Although he had been included in the Movement authologies along with Larkin, Tom Gunn (b. 1929) sharply departed from the group and took his individual course. He had resolved rather early in his career to seek out the heroic in the experience of nihilism. He writes about various forms of driving power which characterize our cities, as also about self-destructive violence. No doubt, he views human existence as full of pain and suffering, lovelessness and meaninglessness, but he still finds solace in the tenderness of man’s essentially animal nature. His very first volume of poems, Fighting Terms (1954), startled the readers. One notices in these poems his love and admiration for a certain masculinity, a type of manly energy, which is rather aggressive. His situations measure up to the existentialist or Sartrean dimensions. His other volumes of poetry include The Sense of Movement (1957), My Sad Captains (1961), Touch (1967), Moly (1971), Jack Straw’s Castle (1976), The Passages of Joy (1982) and The Man With Night Sweats (1992). Those more sympathetic to him have compared him, because of his logical and economical style, studded with startling imagery, with John Donne. But there are others less sympathetic who find him often committed to a kind of nihilistic glamour for which, it is alleged, he is not able to convincingly apologise. The most unsympathetic of the better known critics is Vyor Winters who observes that “as a rule, he has a dead ear, and the fact makes much of his work either mechanical or lax in its movement.” Both Ted Hughes and Tom Gunn, by glorifying animals or animal-energy in man, with sardonic humour spared for mankind, reflect the Postmodernist inglorious conception of human nature.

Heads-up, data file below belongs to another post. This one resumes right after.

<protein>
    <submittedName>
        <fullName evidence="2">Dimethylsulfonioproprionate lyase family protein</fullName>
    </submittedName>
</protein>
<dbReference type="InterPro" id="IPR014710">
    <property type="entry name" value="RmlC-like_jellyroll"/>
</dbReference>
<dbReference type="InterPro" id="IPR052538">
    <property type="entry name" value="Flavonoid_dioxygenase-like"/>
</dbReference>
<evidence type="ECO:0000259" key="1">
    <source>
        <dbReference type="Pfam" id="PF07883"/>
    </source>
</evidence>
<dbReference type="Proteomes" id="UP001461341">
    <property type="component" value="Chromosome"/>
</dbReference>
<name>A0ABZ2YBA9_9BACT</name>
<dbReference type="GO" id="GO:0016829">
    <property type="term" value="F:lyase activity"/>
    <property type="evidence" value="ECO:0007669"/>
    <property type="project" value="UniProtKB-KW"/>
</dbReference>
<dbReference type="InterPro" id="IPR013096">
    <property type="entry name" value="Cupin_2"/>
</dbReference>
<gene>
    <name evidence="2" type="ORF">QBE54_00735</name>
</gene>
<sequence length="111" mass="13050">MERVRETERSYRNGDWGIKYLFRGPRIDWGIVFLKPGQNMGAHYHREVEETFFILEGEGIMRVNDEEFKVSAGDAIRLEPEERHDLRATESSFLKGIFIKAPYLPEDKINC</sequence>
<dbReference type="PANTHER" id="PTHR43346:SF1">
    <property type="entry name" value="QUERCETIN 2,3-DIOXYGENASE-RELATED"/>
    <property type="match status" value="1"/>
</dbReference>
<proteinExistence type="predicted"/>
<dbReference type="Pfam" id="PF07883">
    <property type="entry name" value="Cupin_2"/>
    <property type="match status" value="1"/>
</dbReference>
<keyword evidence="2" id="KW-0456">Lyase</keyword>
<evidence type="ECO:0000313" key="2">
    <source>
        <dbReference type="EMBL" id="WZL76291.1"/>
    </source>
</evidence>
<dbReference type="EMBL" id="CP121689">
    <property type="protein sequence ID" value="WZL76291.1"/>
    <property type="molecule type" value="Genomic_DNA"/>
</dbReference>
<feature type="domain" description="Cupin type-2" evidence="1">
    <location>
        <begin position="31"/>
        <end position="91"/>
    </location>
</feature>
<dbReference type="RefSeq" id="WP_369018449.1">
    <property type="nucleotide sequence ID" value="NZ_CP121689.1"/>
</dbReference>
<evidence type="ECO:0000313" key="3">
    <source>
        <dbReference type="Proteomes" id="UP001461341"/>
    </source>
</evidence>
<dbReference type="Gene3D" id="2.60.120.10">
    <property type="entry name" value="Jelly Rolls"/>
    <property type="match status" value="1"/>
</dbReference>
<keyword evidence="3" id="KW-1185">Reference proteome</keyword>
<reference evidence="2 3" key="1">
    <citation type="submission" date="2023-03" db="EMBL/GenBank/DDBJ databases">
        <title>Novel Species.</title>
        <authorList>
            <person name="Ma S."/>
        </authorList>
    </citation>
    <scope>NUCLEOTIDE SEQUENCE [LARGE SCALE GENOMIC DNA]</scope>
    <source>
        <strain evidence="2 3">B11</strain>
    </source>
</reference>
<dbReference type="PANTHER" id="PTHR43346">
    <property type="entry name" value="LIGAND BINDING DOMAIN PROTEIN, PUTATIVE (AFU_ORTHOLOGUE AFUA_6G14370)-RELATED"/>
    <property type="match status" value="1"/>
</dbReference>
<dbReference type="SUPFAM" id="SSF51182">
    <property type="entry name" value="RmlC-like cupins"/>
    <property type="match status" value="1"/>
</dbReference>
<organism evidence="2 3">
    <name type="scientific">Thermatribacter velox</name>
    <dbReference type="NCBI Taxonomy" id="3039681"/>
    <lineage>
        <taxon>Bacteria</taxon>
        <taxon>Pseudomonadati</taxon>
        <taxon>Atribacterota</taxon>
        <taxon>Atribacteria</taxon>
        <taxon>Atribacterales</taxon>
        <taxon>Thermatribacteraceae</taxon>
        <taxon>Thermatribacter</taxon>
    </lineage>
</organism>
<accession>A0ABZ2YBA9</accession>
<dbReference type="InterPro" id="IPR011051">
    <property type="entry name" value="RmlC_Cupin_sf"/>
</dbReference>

An Irish by birth, and acutely conscious of his country’s long history of hostility towards England, Seamus Heaney (1939-2000) counted himself among the “colonials.” But he was fully conscious of his divided inheritance: “I speak and write in English,” he writes in an article (dated 1972), “but do no altogether share the preoccupations and perspectives of an Englishman…and the English tradition is not ultimately home. I live off another hump as well.” That other “hump,” we know, is no other but Ireland, or more precisely the rural Ulster, which, like the Wessex of Thomas Hardy, occupies a central place in his poetry. Heaney’s poetic volumes include Death of a Naturalist (1966), Door into the Dark (1969), Wintering Out (1972), North (1975), Field Work (1979), Preoccupations (1980), Station Island (I984), The Haw Lantern (1987), Seeing Things (1991), Sweeney’s Flight (1992) and The Spirit Level (1996). Heaney has been known as a peasant as well as a patriotic poet of Ireland. He depicts both farm activities as well as the colonial imperial effects on his countrymen. In a poem called “At a Potato Digging,” for instance, he writes:
Flint-white, purple, they lie scattered
like inflated pebbles. Native
to the black hutch of clay
where the halved seed hot and clothed
these knobbled and slit-eyed tubers seem
the petrified hearts of drills. Split
by the spade, they show white as cream.
Similarly, in “North,” he depicts, with a backward glance, the buried sorrows and treasures of the Irish people as well as of their language, concluding with an advice:
in the word-board, burrow
in the coil and gleam
of your furrowed brain.
Compose in darkness.
Expect aurora borealis
in the long foray
but no cascade of light.
Keep your eye clear
As the bleb of the icicle,
Trust the feel of what nubbed treasure
your hands have known.
Thus, poetry of the post-War, post-modern, or contemporary period, born out of the aftermath of the war devastation caused to cities and psychies alike, remained rather tame, compared to the highbrow modernist poetry. It deliberately chose to remain level, everyday, matter of fact, narrow, and, like the poetry of Hardy and Frost, solid and specific, serious and cynical. It contented itself with the micro rather than macro narratives, minute rather than meta concerns, national rather than international scenes, simple rather than difficult style, direct rather than indirect address.